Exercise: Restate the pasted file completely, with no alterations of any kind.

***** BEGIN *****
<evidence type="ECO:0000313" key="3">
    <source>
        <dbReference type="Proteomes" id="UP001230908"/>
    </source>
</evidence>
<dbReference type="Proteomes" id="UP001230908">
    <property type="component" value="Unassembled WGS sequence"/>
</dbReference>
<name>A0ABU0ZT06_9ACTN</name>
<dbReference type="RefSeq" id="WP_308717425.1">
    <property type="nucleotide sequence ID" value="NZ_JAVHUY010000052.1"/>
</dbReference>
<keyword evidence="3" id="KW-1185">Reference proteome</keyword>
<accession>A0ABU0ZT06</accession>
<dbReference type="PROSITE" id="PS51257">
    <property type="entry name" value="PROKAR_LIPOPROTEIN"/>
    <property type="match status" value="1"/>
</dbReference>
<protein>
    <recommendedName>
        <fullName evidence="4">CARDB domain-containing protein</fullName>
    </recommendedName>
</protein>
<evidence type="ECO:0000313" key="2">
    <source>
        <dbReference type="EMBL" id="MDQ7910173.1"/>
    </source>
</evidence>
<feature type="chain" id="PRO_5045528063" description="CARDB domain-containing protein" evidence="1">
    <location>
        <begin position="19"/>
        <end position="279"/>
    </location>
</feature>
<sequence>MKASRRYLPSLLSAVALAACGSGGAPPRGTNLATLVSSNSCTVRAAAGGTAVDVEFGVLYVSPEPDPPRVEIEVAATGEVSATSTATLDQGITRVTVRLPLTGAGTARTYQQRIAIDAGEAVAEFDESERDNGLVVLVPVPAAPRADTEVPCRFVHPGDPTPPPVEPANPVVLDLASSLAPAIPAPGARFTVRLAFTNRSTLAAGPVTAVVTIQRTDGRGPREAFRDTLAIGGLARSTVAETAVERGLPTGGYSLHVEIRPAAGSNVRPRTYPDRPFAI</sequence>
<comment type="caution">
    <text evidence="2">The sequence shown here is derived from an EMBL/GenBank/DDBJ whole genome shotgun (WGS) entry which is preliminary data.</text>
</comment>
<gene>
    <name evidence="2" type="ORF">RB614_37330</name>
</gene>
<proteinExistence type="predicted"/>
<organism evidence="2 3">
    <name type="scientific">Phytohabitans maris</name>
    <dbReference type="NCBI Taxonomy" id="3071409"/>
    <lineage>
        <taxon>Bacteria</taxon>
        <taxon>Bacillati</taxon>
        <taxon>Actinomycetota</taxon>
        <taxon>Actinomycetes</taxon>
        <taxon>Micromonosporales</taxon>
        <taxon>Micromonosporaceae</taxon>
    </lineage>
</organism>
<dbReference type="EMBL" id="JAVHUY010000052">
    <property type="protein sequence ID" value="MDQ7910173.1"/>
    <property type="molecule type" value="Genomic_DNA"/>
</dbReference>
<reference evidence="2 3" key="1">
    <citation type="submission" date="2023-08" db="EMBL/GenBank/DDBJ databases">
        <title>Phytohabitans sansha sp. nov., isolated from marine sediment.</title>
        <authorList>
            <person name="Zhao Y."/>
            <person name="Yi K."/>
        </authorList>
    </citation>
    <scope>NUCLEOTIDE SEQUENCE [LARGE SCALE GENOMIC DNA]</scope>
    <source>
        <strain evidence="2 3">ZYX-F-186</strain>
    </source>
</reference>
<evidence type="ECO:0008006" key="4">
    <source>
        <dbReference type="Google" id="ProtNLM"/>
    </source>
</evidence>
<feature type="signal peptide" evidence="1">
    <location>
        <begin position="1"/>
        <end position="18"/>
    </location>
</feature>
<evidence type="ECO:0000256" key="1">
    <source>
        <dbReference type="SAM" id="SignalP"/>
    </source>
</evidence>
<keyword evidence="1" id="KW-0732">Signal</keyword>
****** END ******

<evidence type="ECO:0000313" key="3">
    <source>
        <dbReference type="Proteomes" id="UP001230908"/>
    </source>
</evidence>
<dbReference type="Proteomes" id="UP001230908">
    <property type="component" value="Unassembled WGS sequence"/>
</dbReference>
<name>A0ABU0ZT06_9ACTN</name>
<dbReference type="RefSeq" id="WP_308717425.1">
    <property type="nucleotide sequence ID" value="NZ_JAVHUY010000052.1"/>
</dbReference>
<keyword evidence="3" id="KW-1185">Reference proteome</keyword>
<accession>A0ABU0ZT06</accession>
<dbReference type="PROSITE" id="PS51257">
    <property type="entry name" value="PROKAR_LIPOPROTEIN"/>
    <property type="match status" value="1"/>
</dbReference>
<protein>
    <recommendedName>
        <fullName evidence="4">CARDB domain-containing protein</fullName>
    </recommendedName>
</protein>
<evidence type="ECO:0000313" key="2">
    <source>
        <dbReference type="EMBL" id="MDQ7910173.1"/>
    </source>
</evidence>
<feature type="chain" id="PRO_5045528063" description="CARDB domain-containing protein" evidence="1">
    <location>
        <begin position="19"/>
        <end position="279"/>
    </location>
</feature>
<sequence>MKASRRYLPSLLSAVALAACGSGGAPPRGTNLATLVSSNSCTVRAAAGGTAVDVEFGVLYVSPEPDPPRVEIEVAATGEVSATSTATLDQGITRVTVRLPLTGAGTARTYQQRIAIDAGEAVAEFDESERDNGLVVLVPVPAAPRADTEVPCRFVHPGDPTPPPVEPANPVVLDLASSLAPAIPAPGARFTVRLAFTNRSTLAAGPVTAVVTIQRTDGRGPREAFRDTLAIGGLARSTVAETAVERGLPTGGYSLHVEIRPAAGSNVRPRTYPDRPFAI</sequence>
<comment type="caution">
    <text evidence="2">The sequence shown here is derived from an EMBL/GenBank/DDBJ whole genome shotgun (WGS) entry which is preliminary data.</text>
</comment>
<gene>
    <name evidence="2" type="ORF">RB614_37330</name>
</gene>
<proteinExistence type="predicted"/>
<organism evidence="2 3">
    <name type="scientific">Phytohabitans maris</name>
    <dbReference type="NCBI Taxonomy" id="3071409"/>
    <lineage>
        <taxon>Bacteria</taxon>
        <taxon>Bacillati</taxon>
        <taxon>Actinomycetota</taxon>
        <taxon>Actinomycetes</taxon>
        <taxon>Micromonosporales</taxon>
        <taxon>Micromonosporaceae</taxon>
    </lineage>
</organism>
<dbReference type="EMBL" id="JAVHUY010000052">
    <property type="protein sequence ID" value="MDQ7910173.1"/>
    <property type="molecule type" value="Genomic_DNA"/>
</dbReference>
<reference evidence="2 3" key="1">
    <citation type="submission" date="2023-08" db="EMBL/GenBank/DDBJ databases">
        <title>Phytohabitans sansha sp. nov., isolated from marine sediment.</title>
        <authorList>
            <person name="Zhao Y."/>
            <person name="Yi K."/>
        </authorList>
    </citation>
    <scope>NUCLEOTIDE SEQUENCE [LARGE SCALE GENOMIC DNA]</scope>
    <source>
        <strain evidence="2 3">ZYX-F-186</strain>
    </source>
</reference>
<evidence type="ECO:0008006" key="4">
    <source>
        <dbReference type="Google" id="ProtNLM"/>
    </source>
</evidence>
<feature type="signal peptide" evidence="1">
    <location>
        <begin position="1"/>
        <end position="18"/>
    </location>
</feature>
<evidence type="ECO:0000256" key="1">
    <source>
        <dbReference type="SAM" id="SignalP"/>
    </source>
</evidence>
<keyword evidence="1" id="KW-0732">Signal</keyword>